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How to Make Fresh Vanilla Bean Macarons

Slofoodgroup Team May 19, 2019

DIY Macaroons Made with Tahitian Vanilla Beans

Everyone's favorite tea time treat.  Fresh vanilla bean Macarons, have never been so easy to make!

Using vanilla beans sure can be a treat; especially when you are using them to flavor these sinfully delicious macarons. Check out this quick video to help step your own Macaron skills up with one of our many vanilla bean flavors.  


These macarons were made with world-class vanilla beans from Slofoodgroup

The natural vanilla flavor you can count on with Slofoodgroup. The number one online source for premium organic vanilla from Madagascar, award-winning Tahitian vanilla beans, and other high-quality gourmet spices.

Recipe for Italian Macaron with Tahitian Vanilla:


For the Macaron Shells:

  • 140g almond flour
  • 140g powdered sugar
  • 100g egg whites - divided equally into two bowls
  • 40g filtered water
  • 100g granulated sugar
  • 1 vanilla bean from Tahiti, scraped
  • White food coloring (optional)


For the White Chocolate Ganache: 

  1. 60g heavy whipping cream
  2. 180g white chocolate chips


Start by wiping bowls and whisk with lemon juice and a paper towel, this helps eliminate any fat on your utensils. If any fat is in your bowl, it will prevent your egg whites from beating into a meringue.

Measure out your almond flour and powdered sugar. Sift together into a bowl.

Make sure to discard any larger pieces of almond, otherwise, you will end up with a lumpy macaron shell. Set bowl aside.

Measure your egg whites into two separate bowls, 50g each.

Add one bowl of egg whites (50g) to the bowl of sifted ingredients. With a rubber spatula, mix until well combined. The mixture will seem very dry at first, but keep mixing until a thick, smooth paste has formed. Make sure there are no lumps left in your almond mixture. Cover with glad-wrap and set aside.

Measure out the granulated sugar and water into a clean saucepot.

Place onto the stove at a low/medium heat. Do not stir sugar mixture. The syrup will begin to boil softly. Watch syrup carefully, checking the temperature frequently with an infrared thermometer. It is important to have a precise measurement of temperature as a few degrees hotter/cooler can ruin the meringue. Unfortunately, candy thermometers are often not very precise for this process.

Once the simple syrup has reached 110 degrees C, you will simultaneously begin to beat your second batch of egg whites.

Place egg whites into the bowl of a stand mixer, and beat at a low to medium speed.

Keep an eye on your sugar syrup, but do not mix.

When your egg whites are very frothy and foamy, they are ready for the syrup. This stage is before soft peaks, they will not hold any kind of peak. (if your egg whites are frothy before your syrup reaches 118 degrees C, you can turn the mixer down to low until syrup reaches the correct temperature.

Once the syrup has reached 118 degrees C, turn your mixer to medium speed, and slowly pour the syrup into the egg whites along the side of the bowl.

Once all the syrup has been added, turn the mixer up to medium-high. Do not leave meringue, and check frequently to prevent overbeating. Beat until you have reached soft peaks, and add gel coloring if you choose to do so.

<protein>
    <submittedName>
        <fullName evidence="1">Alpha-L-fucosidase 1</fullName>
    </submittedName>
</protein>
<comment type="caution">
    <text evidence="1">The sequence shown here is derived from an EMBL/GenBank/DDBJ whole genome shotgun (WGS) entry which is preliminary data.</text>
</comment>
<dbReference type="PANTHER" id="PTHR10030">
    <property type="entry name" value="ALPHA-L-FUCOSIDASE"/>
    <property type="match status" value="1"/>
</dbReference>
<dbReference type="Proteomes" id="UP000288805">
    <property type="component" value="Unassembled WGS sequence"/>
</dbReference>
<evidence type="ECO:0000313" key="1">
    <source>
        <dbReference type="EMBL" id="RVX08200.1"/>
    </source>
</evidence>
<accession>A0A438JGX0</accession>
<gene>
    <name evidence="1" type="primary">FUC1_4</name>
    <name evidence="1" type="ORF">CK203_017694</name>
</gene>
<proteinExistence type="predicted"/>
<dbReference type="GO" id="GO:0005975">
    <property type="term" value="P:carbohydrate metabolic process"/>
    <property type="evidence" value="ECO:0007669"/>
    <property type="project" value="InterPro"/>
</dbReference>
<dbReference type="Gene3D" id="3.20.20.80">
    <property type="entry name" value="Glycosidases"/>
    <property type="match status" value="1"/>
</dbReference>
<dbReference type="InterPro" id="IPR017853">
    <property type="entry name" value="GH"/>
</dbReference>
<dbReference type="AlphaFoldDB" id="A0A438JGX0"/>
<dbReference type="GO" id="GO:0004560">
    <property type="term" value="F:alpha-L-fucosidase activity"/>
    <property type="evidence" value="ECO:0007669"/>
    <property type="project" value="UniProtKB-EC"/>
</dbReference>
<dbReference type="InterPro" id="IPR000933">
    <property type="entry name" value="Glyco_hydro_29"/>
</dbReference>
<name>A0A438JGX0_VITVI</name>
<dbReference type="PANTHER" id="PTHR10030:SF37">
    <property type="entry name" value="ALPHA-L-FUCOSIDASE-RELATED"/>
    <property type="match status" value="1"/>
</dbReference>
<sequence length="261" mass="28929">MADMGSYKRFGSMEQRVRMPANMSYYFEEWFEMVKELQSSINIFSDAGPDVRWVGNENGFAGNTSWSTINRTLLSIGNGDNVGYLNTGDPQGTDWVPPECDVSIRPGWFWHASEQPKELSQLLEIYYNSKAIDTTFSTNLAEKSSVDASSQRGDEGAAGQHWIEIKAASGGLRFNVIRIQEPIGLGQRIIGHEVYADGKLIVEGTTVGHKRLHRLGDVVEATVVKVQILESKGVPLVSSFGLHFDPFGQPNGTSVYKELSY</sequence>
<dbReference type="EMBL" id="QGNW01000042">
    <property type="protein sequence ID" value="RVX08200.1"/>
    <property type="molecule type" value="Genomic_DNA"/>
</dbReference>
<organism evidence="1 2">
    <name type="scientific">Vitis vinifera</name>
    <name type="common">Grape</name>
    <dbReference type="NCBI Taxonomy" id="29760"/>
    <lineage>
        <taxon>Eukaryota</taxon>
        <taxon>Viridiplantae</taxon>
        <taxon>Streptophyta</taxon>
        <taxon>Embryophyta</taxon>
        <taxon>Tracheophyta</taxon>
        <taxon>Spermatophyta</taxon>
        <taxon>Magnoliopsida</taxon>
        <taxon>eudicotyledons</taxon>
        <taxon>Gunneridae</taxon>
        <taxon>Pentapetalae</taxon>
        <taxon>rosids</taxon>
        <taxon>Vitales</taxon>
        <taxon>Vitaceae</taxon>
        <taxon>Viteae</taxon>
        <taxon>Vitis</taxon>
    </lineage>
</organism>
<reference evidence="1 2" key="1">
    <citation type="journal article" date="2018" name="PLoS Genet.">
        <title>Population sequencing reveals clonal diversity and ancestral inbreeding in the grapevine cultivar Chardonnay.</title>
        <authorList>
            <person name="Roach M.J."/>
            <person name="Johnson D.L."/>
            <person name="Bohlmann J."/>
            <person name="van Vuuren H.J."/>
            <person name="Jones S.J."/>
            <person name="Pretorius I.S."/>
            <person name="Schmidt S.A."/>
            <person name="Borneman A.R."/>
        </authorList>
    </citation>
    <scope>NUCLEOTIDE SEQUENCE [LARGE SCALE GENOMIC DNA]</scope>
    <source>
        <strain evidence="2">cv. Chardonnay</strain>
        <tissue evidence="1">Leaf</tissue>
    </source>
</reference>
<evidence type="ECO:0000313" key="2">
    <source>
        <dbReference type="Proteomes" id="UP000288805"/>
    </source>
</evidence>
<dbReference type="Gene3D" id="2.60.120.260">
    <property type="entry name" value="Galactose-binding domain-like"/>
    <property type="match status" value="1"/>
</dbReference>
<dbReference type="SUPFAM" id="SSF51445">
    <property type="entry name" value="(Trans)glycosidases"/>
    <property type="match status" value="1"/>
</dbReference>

Continue mixing until stiff peaks have been reached. Stiff peaks will stand straight up without curling over. Only beat until meringue has reached this stage and no further.

Add 1/3 of the meringue, and scraped vanilla bean to the almond paste you made previously. With a rubber spatula, fold in the meringue. Fold in a circular motion, scraping around the bowl, and cutting through the middle. Be careful not to knock out the air you beat into the meringue, only fold until mixture is barely incorporated. Add another 1/3 of the meringue, and repeat.

Add the remaining 1/3 of the meringue, and continue folding in a scraping and cutting motion. At this point, you want to remove some of the air from your meringue. Push the batter along the side of your bowl to knock some of the air out. Once the batter flows off your spatula and forms a figure eight without breaking, it is ready to pipe.

Fit a piping bag with a large round tip, and pour your batter into the bag.

Start piping small circles of batter onto your macaroon mats. (I would recommend using a macaron mat in place of parchment paper, as the mats help regulate the heat better.)

Once your macarons have been piped onto the mat, preheat your oven to 300 degrees Fahrenheit. Every oven has a different temperament, so you will have to spend some time learning what works for you for temperature and baking time. I would recommend using this temperature as a starting point and adjust accordingly. 

Bang each macaron tray firmly on the counter, to help release air bubbles. Pop any remaining bubbles with a toothpick.

Allow your macarons to rest for approximately 30 to 60 minutes, or until macaroons are very dry on top and have lost their sheen. Drying time will differ greatly, depending on your climate.

Bake macarons one tray at a time on the middle rack for 12-14 minutes. (Adjust bake time depending on your oven) 

To prevent macarons from browning on top, place a pan on the rack above the baking macarons. 

Allow macarons to cool completely before filling.



Place cream and chocolate in a microwave-safe bowl, and heat for 30-second intervals until completely melted ( stirring in between intervals).

Add gel food coloring at this point if you wish to do so. Cover, and allow to set.

Place ganache in a piping bag, with the desired tip attached. Pipe half the macaron shells with ganache filling. Sandwich cookies together.

Macarons will keep for a week (in an airtight container) in the fridge, or 1-2 months in the freezer.